The Swiss firm released its 2015 Global Wealth Report today, which revealed that China has beaten North America to the middle-class post by a wide margin, with 109 million Chinese citizens fitting into this wealth bracket, compared to 92 million in the US.
It defines middle class as someone with wealth, and not income, between $50,000 (£32,400, €43,700) and $500,000.
China has experienced a six-fold increase in the number of middle class individuals in the past 15 years, with an extra 43 million people gaining middle class status.
The report also revealed that five million of those progressed to a higher wealth bracket.
“They tend to share more similar lifestyles and participate in the same global markets for luxury goods, even when they reside in different continents”
In comparison, India only added less than seven million individuals to the middle class bracket over the same period.
“This divergence in experiences is partly due to faster overall wealth growth in China, and partly because the populous mid-portion of the Chinese wealth distribution is moving into the global middle class, whereas it is still far from doing so in India,” the report reads.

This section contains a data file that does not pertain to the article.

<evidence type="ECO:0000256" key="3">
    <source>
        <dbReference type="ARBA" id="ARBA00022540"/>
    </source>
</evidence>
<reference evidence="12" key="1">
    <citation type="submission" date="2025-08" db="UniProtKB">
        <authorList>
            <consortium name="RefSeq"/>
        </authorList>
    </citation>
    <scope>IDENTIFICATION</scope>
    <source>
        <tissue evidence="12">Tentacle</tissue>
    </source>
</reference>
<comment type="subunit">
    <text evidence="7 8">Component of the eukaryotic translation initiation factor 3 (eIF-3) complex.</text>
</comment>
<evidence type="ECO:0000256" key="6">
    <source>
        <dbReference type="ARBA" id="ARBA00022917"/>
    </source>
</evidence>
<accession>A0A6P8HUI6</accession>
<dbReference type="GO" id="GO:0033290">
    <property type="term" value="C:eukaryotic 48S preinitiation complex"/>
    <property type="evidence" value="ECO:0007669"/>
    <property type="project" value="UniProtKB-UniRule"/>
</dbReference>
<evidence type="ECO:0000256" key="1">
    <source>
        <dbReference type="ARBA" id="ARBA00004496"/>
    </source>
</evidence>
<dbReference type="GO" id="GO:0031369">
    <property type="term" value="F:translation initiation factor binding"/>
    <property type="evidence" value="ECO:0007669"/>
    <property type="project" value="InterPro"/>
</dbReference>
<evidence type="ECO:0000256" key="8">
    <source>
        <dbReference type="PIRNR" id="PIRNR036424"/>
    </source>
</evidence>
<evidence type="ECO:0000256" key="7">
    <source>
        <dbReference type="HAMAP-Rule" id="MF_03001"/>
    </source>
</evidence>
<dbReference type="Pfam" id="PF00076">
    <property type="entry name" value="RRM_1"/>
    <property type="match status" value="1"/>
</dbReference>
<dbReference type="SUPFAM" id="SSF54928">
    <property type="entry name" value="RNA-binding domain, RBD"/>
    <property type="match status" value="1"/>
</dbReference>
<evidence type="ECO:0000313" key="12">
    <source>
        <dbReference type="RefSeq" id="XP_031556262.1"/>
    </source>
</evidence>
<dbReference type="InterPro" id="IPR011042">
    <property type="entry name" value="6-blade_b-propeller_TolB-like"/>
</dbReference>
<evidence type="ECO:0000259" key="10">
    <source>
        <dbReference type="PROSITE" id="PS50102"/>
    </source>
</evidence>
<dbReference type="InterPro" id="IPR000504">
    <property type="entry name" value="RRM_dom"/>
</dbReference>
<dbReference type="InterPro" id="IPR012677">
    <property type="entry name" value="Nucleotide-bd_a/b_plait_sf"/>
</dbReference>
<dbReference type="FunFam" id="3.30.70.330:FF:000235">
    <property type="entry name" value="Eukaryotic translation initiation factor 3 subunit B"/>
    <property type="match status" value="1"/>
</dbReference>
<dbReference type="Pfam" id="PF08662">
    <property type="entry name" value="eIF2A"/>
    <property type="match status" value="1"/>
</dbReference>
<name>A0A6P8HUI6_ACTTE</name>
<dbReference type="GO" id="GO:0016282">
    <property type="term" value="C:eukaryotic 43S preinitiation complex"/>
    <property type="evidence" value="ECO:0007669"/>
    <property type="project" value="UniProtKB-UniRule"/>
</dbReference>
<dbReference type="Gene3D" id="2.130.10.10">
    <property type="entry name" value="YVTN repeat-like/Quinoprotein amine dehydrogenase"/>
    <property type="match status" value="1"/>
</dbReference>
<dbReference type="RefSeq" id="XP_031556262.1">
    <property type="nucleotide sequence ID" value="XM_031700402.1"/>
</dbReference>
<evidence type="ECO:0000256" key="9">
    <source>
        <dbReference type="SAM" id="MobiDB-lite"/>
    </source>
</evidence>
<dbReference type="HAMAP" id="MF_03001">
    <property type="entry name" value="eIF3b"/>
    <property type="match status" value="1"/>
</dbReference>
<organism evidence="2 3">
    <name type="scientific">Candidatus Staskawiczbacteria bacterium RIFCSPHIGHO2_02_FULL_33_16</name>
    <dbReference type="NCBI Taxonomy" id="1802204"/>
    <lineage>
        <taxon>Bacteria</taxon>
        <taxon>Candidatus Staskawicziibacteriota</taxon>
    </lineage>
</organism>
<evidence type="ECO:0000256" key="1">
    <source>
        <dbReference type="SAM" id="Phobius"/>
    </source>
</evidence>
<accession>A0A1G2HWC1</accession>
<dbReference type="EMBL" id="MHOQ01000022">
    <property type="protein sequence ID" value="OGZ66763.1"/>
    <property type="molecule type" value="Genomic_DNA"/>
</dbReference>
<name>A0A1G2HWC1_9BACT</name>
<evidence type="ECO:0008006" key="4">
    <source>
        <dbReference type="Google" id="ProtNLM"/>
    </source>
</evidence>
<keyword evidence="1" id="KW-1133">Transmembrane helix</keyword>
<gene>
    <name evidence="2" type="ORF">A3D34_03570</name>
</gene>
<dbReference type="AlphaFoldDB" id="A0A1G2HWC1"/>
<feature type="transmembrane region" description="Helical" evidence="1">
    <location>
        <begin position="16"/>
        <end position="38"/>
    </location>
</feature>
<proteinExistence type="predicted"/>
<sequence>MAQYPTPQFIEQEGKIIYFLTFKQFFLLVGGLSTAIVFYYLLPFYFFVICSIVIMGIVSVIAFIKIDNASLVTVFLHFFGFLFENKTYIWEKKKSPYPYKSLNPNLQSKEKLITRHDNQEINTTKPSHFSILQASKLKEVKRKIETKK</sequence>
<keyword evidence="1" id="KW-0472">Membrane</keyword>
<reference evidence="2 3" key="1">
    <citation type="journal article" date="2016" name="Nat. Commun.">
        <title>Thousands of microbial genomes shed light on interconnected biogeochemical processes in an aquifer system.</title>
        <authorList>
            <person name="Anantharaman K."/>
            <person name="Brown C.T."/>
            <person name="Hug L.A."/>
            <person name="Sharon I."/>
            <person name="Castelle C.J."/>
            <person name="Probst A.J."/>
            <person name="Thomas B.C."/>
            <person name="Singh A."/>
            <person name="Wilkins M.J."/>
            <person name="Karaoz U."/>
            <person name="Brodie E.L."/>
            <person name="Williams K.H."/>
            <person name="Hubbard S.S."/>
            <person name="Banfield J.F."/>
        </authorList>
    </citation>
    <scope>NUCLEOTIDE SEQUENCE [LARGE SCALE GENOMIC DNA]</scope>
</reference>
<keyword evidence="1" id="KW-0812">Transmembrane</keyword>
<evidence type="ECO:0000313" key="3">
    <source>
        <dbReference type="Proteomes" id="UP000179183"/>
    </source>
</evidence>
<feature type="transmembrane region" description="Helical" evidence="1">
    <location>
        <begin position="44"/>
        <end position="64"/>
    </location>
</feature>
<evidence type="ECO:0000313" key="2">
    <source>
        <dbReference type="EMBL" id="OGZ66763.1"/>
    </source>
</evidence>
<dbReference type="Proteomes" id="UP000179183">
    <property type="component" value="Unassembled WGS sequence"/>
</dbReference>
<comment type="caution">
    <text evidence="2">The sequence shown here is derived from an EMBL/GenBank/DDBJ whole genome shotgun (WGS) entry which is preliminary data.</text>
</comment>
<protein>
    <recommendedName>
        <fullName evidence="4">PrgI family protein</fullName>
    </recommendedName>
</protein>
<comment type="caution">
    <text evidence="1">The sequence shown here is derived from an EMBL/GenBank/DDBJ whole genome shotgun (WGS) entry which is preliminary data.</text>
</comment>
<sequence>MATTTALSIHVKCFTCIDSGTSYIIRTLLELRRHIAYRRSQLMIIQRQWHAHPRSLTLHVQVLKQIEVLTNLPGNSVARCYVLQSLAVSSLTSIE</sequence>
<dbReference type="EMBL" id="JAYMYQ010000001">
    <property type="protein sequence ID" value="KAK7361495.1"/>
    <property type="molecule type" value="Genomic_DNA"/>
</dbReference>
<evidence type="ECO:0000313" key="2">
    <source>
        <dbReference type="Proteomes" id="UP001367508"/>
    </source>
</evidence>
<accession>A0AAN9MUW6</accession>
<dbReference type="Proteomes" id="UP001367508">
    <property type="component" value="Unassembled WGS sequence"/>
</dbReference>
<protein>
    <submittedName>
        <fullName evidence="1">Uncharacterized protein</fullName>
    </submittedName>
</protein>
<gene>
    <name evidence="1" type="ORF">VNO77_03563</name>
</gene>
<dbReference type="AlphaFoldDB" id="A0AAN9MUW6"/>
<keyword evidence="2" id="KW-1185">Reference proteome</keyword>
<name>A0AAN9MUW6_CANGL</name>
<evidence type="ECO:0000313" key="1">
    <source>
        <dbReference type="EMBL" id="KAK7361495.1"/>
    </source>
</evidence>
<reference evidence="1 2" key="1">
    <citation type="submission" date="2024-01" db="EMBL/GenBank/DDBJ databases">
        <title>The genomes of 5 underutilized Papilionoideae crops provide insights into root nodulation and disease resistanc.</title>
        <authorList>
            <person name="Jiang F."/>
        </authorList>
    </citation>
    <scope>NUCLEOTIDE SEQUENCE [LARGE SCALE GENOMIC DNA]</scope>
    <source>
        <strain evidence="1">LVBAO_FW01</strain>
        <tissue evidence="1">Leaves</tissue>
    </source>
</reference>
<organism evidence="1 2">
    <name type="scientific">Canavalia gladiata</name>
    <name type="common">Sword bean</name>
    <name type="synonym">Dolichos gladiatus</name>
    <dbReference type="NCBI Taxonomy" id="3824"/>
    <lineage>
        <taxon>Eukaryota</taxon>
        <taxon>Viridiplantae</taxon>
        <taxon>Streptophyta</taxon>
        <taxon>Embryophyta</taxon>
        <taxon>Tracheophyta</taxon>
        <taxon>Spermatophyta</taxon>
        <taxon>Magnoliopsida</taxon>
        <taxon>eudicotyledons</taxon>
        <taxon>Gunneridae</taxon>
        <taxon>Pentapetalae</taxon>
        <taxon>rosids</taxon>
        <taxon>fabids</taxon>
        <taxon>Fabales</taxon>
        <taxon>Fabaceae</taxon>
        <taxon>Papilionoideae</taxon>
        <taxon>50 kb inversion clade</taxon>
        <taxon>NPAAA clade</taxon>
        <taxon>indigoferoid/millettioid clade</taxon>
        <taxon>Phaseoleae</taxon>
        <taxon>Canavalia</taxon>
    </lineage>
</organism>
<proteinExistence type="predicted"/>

Credit Suisse said high net worth (HNW) and ultra-high net worth individuals are heavily concentrated in particular regions and countries.
“They tend to share more similar lifestyles and participate in the same global markets for luxury goods, even when they reside in different continents,” the report reads.
HNW individuals are classed as having assets between $1m and $50m, of which North America accounts for the highest number in the world.
By contrast, China, Latin America, India and Africa together account for less than 7% of all HNW individuals.
UHNW individuals with net assets above $50m now make up around 123,800 worldwide, with the US leading with 48% of all UHNW adults.
China has recently moved into second place, but as it only has 8% of the total UHNWs, it sits at “a distant second”.